Whether you plant in an indoor Aerogarden, grow in a pot or container garden, or grow using a raised garden bed, learning how to prune basil properly (before it flowers) will stimulate growth and double your harvest.
Read on to learn all about caring for basil, sage, and mint, including a step-by-step pruning tutorial and video demonstration.
Why Prune Herbs
Properly pruning herbs actually helps to stimulate growth and results in a fuller, healthier plant.
Basil, mint, and sage grow easily, and pruning them will give you big bushy plants rather than tall spindly plants that are not sturdy and don’t produce well.
When pruning is neglected and plants are allowed to produce flowers, this signals the plant that the growing season is over, and it’s time to produce seeds for the following year.
Pruning encourages the plant to continue to grow and produce leaves for a maximum harvest.
Additionally, when basil flowers form, the leaves become bitter and no longer produce an optimal flavor profile.
When to Prune Basil, Mint, or Sage
Sage, mint, or basil seedlings with tiny leaves will need time to establish after planting. Wait to begin pruning the plant until it is at least six inches tall and producing leaves.
The flowers of the basil plant should be pinched off as buds begin to form (in the photo above, I’m pointing to a cluster that’s about to form a flower).
I would encourage you to pinch off the buds and pinch the leaves every couple of weeks. This encourages the plant to grow more leaves instead of putting its energy into forming flowers.
Trimming leafy herbs will also increase the flavor and give you stronger medicinal properties (learn the best drying methods for medicinal herbs here). You can be aggressive when trimming leafy herbs because they grow quickly.
- Leafy Herbs – Basil, sage, and mint can grow in a variety of ways. If you do not have dedicated space for an in-ground garden bed, planting a container garden or choosing a raised garden bed may be a better option for you. Did you know that basil will even grow without soil? Learn more about growing basil in water!
- Pruning Shears – Basil easily prunes just using fingertips. However, mint and sage will do best using clean, sharp pruning shears (or scissors).
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How to Prune Basil, Sage and Mint the Right Way
- Begin by pinching off any buds or flowers that have formed.
- Next, find a set of leaves across from each other at the top of the plant and cut the main stem to trim the basil, sage, or mint right above that. This will cause that spot to branch off into two more branches, making your plant healthier and fuller and giving you a greater harvest.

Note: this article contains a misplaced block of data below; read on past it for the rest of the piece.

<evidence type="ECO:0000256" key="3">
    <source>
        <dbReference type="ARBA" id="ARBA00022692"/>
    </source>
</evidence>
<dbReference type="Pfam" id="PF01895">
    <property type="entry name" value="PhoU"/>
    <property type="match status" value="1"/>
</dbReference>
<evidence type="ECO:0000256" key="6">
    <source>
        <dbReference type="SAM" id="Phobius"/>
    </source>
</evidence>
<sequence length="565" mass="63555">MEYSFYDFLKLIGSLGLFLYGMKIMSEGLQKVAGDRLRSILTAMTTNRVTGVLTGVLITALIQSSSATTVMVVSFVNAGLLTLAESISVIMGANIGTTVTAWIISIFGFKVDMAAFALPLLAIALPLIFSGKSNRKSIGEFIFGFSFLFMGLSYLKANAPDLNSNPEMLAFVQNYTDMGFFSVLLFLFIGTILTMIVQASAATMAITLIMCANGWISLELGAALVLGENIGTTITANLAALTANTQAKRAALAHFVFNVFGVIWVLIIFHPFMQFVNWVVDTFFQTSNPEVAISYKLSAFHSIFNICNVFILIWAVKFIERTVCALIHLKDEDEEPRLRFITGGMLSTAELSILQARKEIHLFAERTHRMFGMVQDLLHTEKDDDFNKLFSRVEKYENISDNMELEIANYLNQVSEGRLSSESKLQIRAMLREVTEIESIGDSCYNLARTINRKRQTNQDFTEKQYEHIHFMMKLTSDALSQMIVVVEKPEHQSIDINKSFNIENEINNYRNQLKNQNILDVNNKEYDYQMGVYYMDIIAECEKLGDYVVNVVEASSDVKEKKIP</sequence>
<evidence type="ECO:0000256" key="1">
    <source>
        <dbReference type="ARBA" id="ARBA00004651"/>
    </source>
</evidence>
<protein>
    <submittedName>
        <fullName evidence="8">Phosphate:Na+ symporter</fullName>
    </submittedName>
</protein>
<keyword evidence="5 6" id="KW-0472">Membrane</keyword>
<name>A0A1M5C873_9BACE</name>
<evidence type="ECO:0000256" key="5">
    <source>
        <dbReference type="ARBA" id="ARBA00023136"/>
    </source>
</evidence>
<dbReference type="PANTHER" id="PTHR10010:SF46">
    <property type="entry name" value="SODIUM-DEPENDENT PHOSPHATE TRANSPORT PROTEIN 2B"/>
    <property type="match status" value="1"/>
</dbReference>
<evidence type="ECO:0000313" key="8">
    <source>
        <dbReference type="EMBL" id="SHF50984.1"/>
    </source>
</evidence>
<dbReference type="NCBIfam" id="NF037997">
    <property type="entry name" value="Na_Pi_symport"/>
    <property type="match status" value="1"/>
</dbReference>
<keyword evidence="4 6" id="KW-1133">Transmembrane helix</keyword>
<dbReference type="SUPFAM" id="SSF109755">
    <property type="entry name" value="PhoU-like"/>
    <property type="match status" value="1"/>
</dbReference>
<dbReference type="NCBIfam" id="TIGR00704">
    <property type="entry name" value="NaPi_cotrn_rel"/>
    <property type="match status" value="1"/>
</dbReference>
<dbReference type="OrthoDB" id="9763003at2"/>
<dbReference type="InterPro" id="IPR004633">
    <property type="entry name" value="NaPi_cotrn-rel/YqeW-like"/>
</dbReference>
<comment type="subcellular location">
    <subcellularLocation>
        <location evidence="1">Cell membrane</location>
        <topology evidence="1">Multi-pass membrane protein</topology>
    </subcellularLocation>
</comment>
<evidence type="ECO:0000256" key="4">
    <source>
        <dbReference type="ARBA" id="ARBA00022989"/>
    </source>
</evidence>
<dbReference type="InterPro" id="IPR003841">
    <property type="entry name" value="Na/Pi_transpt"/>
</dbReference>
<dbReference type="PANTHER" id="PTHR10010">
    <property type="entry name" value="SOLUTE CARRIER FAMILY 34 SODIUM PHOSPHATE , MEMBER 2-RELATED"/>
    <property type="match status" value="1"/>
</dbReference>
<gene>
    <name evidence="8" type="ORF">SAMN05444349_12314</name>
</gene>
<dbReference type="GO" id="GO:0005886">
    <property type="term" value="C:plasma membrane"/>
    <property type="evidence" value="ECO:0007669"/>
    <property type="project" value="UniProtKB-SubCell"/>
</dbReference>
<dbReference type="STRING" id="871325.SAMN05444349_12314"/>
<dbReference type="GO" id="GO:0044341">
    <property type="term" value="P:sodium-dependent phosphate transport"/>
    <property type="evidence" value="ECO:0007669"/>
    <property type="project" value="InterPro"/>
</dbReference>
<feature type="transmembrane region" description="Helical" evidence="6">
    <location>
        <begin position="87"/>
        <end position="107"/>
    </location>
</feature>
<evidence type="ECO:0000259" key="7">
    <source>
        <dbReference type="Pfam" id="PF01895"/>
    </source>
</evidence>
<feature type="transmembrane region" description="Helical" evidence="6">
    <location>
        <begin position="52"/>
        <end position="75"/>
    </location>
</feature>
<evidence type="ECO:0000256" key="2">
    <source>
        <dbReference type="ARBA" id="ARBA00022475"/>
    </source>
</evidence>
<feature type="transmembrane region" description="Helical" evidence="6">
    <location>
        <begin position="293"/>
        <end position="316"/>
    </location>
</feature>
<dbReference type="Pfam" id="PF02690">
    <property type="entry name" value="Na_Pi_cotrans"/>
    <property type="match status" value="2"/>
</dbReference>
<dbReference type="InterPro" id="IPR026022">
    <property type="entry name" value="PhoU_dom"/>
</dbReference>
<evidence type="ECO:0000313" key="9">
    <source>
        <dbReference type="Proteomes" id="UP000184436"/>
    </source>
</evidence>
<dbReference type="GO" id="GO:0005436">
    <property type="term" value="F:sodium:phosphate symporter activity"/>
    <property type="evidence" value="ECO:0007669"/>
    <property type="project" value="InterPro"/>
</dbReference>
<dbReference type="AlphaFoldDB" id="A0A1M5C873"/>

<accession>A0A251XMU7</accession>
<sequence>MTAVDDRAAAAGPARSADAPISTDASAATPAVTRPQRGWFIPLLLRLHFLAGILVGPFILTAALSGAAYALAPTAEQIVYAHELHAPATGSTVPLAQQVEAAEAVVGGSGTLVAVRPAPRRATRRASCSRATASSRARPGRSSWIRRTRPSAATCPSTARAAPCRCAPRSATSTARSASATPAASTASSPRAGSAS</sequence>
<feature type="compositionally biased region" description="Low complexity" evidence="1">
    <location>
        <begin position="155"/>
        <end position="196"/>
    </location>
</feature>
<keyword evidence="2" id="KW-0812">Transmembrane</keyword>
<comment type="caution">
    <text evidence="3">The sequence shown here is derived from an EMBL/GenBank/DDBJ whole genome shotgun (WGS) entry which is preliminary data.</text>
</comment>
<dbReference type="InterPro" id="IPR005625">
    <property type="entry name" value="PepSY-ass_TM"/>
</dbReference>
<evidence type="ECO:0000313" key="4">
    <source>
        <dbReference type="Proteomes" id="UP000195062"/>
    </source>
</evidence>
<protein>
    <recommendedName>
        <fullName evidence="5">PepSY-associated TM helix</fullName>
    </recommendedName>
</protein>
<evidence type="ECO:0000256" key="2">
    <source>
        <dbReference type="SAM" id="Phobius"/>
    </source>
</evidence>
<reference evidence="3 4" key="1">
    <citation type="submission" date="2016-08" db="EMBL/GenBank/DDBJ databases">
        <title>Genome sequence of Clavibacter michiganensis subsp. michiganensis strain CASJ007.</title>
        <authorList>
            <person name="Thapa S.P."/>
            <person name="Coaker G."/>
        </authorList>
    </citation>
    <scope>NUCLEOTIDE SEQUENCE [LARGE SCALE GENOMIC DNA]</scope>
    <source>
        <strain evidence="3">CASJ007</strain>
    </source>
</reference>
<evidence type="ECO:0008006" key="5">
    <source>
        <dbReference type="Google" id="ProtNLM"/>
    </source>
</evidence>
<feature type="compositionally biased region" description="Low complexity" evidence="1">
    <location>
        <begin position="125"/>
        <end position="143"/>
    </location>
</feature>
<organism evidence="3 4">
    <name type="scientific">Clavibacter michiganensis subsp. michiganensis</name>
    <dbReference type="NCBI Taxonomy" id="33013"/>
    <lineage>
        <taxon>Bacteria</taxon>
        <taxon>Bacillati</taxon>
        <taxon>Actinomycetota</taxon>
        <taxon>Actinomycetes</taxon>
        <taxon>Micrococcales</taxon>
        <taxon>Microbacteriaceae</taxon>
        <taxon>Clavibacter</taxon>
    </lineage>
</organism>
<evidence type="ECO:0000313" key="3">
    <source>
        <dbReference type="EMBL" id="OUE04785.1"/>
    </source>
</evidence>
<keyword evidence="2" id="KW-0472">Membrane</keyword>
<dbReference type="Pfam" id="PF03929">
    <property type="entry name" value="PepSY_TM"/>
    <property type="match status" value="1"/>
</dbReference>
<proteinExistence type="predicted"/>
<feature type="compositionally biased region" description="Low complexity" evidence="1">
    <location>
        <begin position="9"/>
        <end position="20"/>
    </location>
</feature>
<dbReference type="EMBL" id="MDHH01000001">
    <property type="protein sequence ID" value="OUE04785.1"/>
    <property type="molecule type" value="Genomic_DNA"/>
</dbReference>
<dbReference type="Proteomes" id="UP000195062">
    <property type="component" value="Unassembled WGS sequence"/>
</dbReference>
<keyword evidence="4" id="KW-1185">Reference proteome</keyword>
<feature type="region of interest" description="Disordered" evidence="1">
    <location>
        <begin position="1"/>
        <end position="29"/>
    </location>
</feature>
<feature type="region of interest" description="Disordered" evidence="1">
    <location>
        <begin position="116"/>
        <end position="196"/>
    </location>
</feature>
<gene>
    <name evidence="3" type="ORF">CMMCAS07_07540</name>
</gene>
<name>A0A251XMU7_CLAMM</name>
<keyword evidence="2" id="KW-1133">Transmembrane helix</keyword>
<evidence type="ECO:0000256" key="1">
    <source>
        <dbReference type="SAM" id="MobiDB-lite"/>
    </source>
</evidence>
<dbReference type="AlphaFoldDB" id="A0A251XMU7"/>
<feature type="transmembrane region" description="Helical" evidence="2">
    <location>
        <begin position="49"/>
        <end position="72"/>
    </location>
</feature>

- Repeat this process with each branch.
- Lightly rinse harvested herbs and gently pat them to dry.
Pro Tip: There is a common misconception when pruning leafy herbs that you should remove the largest leaves on the bottom branches. Pruning those large bottom leaves will actually hurt your plant. Those big leaves are taking in the most sunlight to feed your plants, and pruning leaves from the bottom won’t help your plant to create new branches and more leaves.
How to Use Harvested Herbs
Fresh herbs provide a delicious punch of flavor and can be used in a variety of ways.
- Try fresh basil leaves in this basil lambsquarters pesto recipe.
- Use fresh mint to make refreshing mint-infused water on a hot summer day, or and for making mint extract to give a special depth of flavor to homemade hot cocoa or from-scratch real food brownies during the holidays.
- Sage pairs beautifully in meat marinades, compound butter, and sauces.
- Dried basil can be used to flavor home-canned tomato sauce, pizza sauce, spaghetti sauce, and marinades. It’s also wonderful in salads and pasta. Dried mint is wonderful for making your own herbal tea blends, oil infusions, and mint sauce.
- Dried sage can also be used in sage honey.
Pro Tip: Dried basil does not have the same flavor punch as fresh basil so my favorite way to preserve basil is in salt.
Tips When Pruning Basil, Sage, and Mint
- When harvesting for flavor and medicinal purposes, look for bright green growth.
- Prune the plant where any leaves show signs of damage or yellowing.
- Leafy herbs bruise easily which releases the aroma of the essential oils. In order to keep every bit of flavor in the leaves, use a tender hand when harvesting.
- Harvesting herbs is best done in the morning. Herbs have the highest concentration of essential oils in their leaves after the dew has dried, but before the sun heats up the plant. Basil is the exception to this rule and can be picked later in the day.
- To harvest mint, you can begin plucking leaves in the spring as soon as the plant is leafy and continue to harvest as often as possible. As with basil and sage, it’s important to prune right above two leaves across from each in order to encourage good bushy growth.
- When harvesting sage, prune off the top big leaves or again you can look for two leaves growing across from each other and prune there to encourage more growth. Remember, you want to encourage your plants to grow bushier rather than tall so they don’t fall over.
More Herb Tips and Tutorials
- Best Methods to Dry Herbs for Medicinal Properties
- How to Prune Herbs & Perennials for Maximum Growth
- Medicinal Kitchen Herbs (6 Herbs You Should Grow)
- How to Grow Basil Indoors Without Dirt All Winter
- Basil Lambsquarters Pesto
- How to Make Mint Extract
- Easy Mint Water Recipe and Benefits
- How to Grow an Herbal Tea Garden